Here, I’m sharing a letter written to my son during what would be an unsuccessful attempt to escape domestic abuse. A deep time in which I thought I’d never throw off the shadows. I didn’t know then that I would soon be free to shine.
Over on Surviving Domestic Violence, the Missions of Happiness have begun. Brainchild of the inspirational Carey, a child survivor of domestic violence in the home, the first mission in this wonderful initiative is to draft an anonymous letter to someone who has helped us out of domestic abuse – or inspired us in any way.
I’ve already shared with you all a letter to my mother, a survivor of domestic violence and a lifelong inspiration to me. So, for this mission I’m posting something for my child – the sole reason that I’m a survivor. The reason I didn’t stay. My motivation for breathing. I did for him what I wouldn’t do for myself. He, not even a year old when I eventually escaped, saved me.
I’ve been writing to my beautiful boy all of his life (okay, so he’s a toddler – it’s not that long!). Here, I want to share with you an extract from one of my letters to him – written during one of my unsuccessful attempts to leave his abusive father.
I chose this narrative as a snippet of how I felt at that dark time: hoping that my abuser would change, and not yet able to accept that he never would. Believing that the problem was drugs rather than the fact my man was an abuser, period. Wanting my child to feel safe and loved, but frightened that that would never happen. You can read more about this period of time in my post, Gambling on a red-herring.
On the dark side of the moon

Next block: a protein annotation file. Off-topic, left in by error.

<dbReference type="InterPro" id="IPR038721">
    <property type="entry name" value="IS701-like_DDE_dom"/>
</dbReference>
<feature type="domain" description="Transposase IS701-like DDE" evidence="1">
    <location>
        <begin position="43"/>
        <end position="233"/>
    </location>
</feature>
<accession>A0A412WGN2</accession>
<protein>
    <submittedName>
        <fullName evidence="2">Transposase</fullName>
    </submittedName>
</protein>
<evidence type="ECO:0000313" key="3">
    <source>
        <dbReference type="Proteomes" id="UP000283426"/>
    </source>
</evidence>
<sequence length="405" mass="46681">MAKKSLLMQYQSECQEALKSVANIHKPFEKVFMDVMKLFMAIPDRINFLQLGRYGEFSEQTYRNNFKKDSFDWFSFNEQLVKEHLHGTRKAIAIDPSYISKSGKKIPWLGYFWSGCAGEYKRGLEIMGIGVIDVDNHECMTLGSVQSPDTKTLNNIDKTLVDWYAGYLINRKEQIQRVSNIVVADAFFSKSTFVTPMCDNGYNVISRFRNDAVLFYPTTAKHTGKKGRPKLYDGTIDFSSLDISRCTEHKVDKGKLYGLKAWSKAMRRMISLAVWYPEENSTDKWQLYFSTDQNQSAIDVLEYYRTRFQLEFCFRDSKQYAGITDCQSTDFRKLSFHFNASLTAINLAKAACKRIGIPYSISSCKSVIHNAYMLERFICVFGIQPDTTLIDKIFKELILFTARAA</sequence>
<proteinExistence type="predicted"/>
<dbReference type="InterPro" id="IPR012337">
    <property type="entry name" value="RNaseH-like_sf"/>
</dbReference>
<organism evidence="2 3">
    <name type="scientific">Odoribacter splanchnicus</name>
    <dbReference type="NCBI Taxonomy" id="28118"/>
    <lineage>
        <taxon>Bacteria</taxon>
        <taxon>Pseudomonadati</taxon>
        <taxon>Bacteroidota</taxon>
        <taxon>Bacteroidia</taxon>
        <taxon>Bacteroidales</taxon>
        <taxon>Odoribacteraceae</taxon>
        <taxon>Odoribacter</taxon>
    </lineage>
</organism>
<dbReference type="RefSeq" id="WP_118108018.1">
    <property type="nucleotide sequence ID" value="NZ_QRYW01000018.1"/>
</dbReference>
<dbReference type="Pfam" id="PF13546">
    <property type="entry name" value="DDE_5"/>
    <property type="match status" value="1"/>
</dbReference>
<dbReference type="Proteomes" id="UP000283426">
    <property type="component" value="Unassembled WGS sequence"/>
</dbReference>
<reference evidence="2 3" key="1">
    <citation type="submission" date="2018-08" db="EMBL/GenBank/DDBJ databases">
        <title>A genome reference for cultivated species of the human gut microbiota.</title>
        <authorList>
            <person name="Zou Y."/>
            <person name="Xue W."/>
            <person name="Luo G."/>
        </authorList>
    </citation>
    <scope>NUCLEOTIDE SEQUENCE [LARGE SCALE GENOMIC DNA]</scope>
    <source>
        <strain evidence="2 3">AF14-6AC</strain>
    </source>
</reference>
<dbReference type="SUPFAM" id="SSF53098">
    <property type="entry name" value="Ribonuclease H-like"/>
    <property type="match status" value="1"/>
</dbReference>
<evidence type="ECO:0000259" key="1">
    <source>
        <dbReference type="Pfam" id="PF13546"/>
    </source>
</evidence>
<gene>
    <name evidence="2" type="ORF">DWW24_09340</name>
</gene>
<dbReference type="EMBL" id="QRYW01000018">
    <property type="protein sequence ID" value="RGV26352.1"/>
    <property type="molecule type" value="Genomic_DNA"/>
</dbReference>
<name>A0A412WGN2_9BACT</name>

I’m hoping things will work out with your Daddy soon. I know he loves you. We were spending a few days together and he was brilliant with you. Unfortunately, he then failed a drugs test (positive for cannabis and cocaine) so we couldn’t stay with him anymore.
I have asked him again to get clean, and I will test him again in a few months. But for now, we can’t stay with him when he is doing that. He seems to have taken it to heart this time, and has sworn that you and I are the most important things in his life – more than drugs.
He has good days and bad days, but I thought that he was getting better. He seemed very calm, though I know he is finding it hard, but he seems to be trying and I am doing all I can to help him. I took you to see him today at his work. I was sad that he didn’t really look at you. Luckily, you are too small now to really know. And tonight, he turned up at our house, staggering and drunk.
You are my priority. Whatever I do, I will keep you safe.
*** If you haven’t already heard about the Missions of Happiness, please do check it out and get involved ***
How would you describe a time when you were seeking to exit domestic abuse? Who in your life has inspired you or motivated you to act?
ALSO SEE: The relationship between substance abuse and domestic violence, in Why he only hurts you when he’s drunk (or high)
© Avalanche of the Soul, 2013-14